Jungs Psychology of the Soul
Spring Semester 2016

Course Outline:

Week One

Format and Dates

Readings and Assignments

Readings are due for the day
on which they are listed


      Jung Reader (JR)

      How to Read Jung (HTRJ)

      Memories, Dreams, Reflections (MDR)

      Blackboard document (BB)





Jan. 20: Introduction to the subject matter, course-requirements



Jan. 22: Introduction to the Person and Ideas of Jung


      BB: Palmer, Michael.  Introduction: A short Biography



The Structure of the Psyche

Week Two

Jan. 25: Primary Texts

      JR, ch 1: Basic Postulates of Analytical Psychology

Jan. 27: Lecture and Discussion:
Basic Postulates 1

      BB: The Structure of the Psyche [BB]


Jan.  29: Lecture and Discussion:
Basic Postulates 2





The Role of the Unconscious and the Dark Side

Week Three

Feb. 01: Primary Readings

      JR, ch 2: The Role of the Unconscious

      JR, ch 6, pp. 155-160: Phenomenology of the Self; sections on the ego and the shadow

Feb. 03: Lecture and Discussion


      HTRJ, ch 5: The Dark Side in Individuals and Nations

Feb. 05: Tutorials





Jungs Autobiography: A Plural Psyche

Week Four

Feb. 08:  Primary Readings



      MDR, chs 1-3

Feb. 10: Lecture and Discussion


      HTRJ, ch 3: The Underground God

Feb. 12:  Tutorials




Mythos: Dream, Symbol, and Image

Week Five

Feb. 15:  Primary Readings


      Armstrong, Karen.  Mythos and Logos, from the Preface to The Case for God [BB]

      Jung, C.G.  Concerning Two Kinds of Thinking, From Psychology of the Unconscious.

Feb. 17: Lecture and Discussion


      HTRJ ch 1: The Language of Dreams and Symbols

Feb. 19:  Tutorials




Jungs Symbolic Approach to Religion

Week Six

Feb. 22:  Primary Readings


      JR, ch 9: Psychology an Religion: The Autonomy of the Unconscious

Feb. 24: Lecture and Discussion


      JR, ch 10:  Preface to Answer to Job: Lectori benevolo

Feb. 26:  Tutorials




Gender and Archetype

Week Seven

Feb. 29:  Primary Readings


      Jung, Archetypes of the Collective Unconscious

Mar. 02: Lecture and Discussion


      Ulanov, The Feminine

Mar. 04: Tutorials




The Spiritual Problem of Modern Individuals

Week Eight

Mar. 07: Primary Reading


      JR, ch. 8: The Spiritual Problem of Modern Man

Mar. 09: Lecture and Discussion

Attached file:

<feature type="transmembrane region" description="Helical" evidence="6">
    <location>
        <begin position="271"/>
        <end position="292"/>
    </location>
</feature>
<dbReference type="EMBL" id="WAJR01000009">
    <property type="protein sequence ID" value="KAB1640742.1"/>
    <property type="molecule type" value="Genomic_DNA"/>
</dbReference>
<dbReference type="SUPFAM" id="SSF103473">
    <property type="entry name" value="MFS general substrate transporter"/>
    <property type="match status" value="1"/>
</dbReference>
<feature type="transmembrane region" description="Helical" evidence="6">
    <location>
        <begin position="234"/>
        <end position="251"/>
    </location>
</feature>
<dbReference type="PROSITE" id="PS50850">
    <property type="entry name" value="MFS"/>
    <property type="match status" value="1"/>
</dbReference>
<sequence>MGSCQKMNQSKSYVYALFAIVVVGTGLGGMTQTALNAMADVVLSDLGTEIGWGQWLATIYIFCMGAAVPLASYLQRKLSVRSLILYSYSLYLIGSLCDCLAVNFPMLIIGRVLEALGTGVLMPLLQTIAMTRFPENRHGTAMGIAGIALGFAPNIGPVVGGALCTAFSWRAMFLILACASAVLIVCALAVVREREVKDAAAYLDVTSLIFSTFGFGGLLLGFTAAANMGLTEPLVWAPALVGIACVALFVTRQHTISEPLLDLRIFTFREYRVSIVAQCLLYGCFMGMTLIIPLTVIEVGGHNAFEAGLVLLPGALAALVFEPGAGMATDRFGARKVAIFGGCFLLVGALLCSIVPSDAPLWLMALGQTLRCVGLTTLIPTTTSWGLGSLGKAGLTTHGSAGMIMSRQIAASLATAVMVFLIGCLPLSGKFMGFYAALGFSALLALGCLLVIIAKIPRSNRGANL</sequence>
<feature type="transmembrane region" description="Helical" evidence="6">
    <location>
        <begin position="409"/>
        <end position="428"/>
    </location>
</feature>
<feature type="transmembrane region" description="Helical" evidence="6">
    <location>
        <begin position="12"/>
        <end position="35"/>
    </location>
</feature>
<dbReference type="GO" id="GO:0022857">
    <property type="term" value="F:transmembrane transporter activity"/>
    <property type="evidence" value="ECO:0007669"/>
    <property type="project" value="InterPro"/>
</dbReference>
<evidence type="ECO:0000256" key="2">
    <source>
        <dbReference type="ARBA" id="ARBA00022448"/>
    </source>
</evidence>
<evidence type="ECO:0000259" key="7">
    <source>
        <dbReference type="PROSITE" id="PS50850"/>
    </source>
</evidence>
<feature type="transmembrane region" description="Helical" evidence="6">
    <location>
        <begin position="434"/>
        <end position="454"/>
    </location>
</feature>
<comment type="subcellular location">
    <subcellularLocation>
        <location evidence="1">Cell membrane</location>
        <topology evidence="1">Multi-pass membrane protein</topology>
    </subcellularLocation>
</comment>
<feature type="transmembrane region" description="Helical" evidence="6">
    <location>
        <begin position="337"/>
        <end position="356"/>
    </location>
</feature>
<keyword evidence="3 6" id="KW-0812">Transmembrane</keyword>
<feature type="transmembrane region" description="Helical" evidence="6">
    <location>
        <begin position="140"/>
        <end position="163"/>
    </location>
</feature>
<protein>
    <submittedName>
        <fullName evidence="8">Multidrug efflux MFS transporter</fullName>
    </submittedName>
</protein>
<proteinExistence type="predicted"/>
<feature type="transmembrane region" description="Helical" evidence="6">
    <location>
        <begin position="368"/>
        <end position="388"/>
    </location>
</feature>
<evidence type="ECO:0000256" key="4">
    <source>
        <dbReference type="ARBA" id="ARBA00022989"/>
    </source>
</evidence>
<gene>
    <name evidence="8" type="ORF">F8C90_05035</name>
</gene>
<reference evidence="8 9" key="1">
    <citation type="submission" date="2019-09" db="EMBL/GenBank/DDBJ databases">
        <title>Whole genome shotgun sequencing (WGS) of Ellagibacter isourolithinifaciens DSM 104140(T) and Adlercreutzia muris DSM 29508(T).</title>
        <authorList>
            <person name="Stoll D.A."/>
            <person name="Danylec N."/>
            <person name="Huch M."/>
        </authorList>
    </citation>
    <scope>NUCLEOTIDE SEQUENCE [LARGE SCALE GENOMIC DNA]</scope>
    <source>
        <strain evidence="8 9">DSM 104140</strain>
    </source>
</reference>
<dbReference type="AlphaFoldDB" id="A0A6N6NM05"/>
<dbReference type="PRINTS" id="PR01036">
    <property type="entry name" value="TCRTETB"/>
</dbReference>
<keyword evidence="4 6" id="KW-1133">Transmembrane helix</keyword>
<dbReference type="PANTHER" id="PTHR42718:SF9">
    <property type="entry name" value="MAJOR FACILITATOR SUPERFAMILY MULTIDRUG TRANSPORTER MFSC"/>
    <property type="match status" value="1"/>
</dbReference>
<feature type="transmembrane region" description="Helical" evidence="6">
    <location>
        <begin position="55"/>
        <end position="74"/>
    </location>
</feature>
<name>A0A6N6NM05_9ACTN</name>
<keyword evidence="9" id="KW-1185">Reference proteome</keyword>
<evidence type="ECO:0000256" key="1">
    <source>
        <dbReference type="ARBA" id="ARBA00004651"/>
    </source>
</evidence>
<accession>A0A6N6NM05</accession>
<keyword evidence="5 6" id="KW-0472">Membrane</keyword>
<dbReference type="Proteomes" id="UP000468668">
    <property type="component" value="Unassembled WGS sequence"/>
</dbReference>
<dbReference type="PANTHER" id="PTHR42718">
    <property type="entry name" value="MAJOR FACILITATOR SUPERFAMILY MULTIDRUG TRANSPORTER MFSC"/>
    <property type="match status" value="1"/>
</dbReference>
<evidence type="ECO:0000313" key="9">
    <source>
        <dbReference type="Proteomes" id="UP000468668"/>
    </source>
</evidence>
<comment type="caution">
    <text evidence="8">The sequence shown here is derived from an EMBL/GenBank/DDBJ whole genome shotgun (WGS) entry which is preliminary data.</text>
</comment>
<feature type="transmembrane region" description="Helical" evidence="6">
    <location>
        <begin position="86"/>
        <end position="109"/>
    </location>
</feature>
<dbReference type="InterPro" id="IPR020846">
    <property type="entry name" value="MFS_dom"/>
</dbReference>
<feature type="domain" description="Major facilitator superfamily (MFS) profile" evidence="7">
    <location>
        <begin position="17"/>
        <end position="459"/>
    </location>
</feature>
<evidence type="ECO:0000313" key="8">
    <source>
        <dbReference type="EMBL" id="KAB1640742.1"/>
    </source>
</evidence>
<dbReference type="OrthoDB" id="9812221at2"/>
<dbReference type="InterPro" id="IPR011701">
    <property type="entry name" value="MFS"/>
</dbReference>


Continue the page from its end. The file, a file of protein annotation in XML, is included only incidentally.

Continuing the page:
HTRJ, ch. 9: Secular Society and the Perils of the Soul

Mar. 11:  Tutorials




Week Nine


Mar. 14-18: No Class (Spring Recess)




Ego and the Unconscious in the Stages of Life

Week Ten

Mar. 21: Primary Readings


      JR, ch. 3: The Stages of Life

      Jr, ch. 4: The Relations between Ego and the Unconscious

Mar. 23: Lecture and Discussion



Mar. 25:  Tutorials



God as Archetype of the Self

Week Eleven

Mar. 28: Reading


      Palmer, God as Archetype of the Collective Unconscious

Mar. 30: God and Individuation


      God and Individuation

April 01: Tutorials



Jungs Autobiography:
Break with Freud / Encounter with the Unconscious

Week Twelve

April 11: Primary Reading


      MDR: chs. 4, 5, 6, 9

April 13: Lecture and Discussion


      HTRJ: chs. 7 & 8

April 15:  Tutorials



April 17: Equus.  8:00 PM


Reading Equus via Freud and Jung

Week Thirteen

April 04:  Lecture and Discussion


      Equus, Act One

April 06: Lecture and Discussion


      Equus, Act Two

April 08:  Tutorials





Psychology East and West

Week Fourteen

April 18: Primary Reading


      JR, ch. 12: The Difference between Eastern and Western Thinking

April 20: Lecture and Discussion



April 22:  No Class





Week Fifteen

April 25: Primary Reading


      JR, ch. 14: On Synchronicity 

April 27: Lecture and Discussion


      HTRJ, ch. 10

April 29: Tutorials











Video Options:

The Wisdom of the dream



To Do:


Create an assignment page for reading the primary texts

Dates for exams

Writing assignments

Set up google docs for the class















Assignments and Grading

Summaries and Questions [SQ]


Discussion Leading [DL]


Discussion Responses [DR]


Analytical Essays [AE]


Self Study Writing Assignments [SS]


Midterm Exam 1


Final Writing Assignment








Final Grade Values
1000 Points Possible

920 to 1000 = A

         900 to 919 = A-

880 to 899 = B+

820 to 879 = B

800 to 819 = B-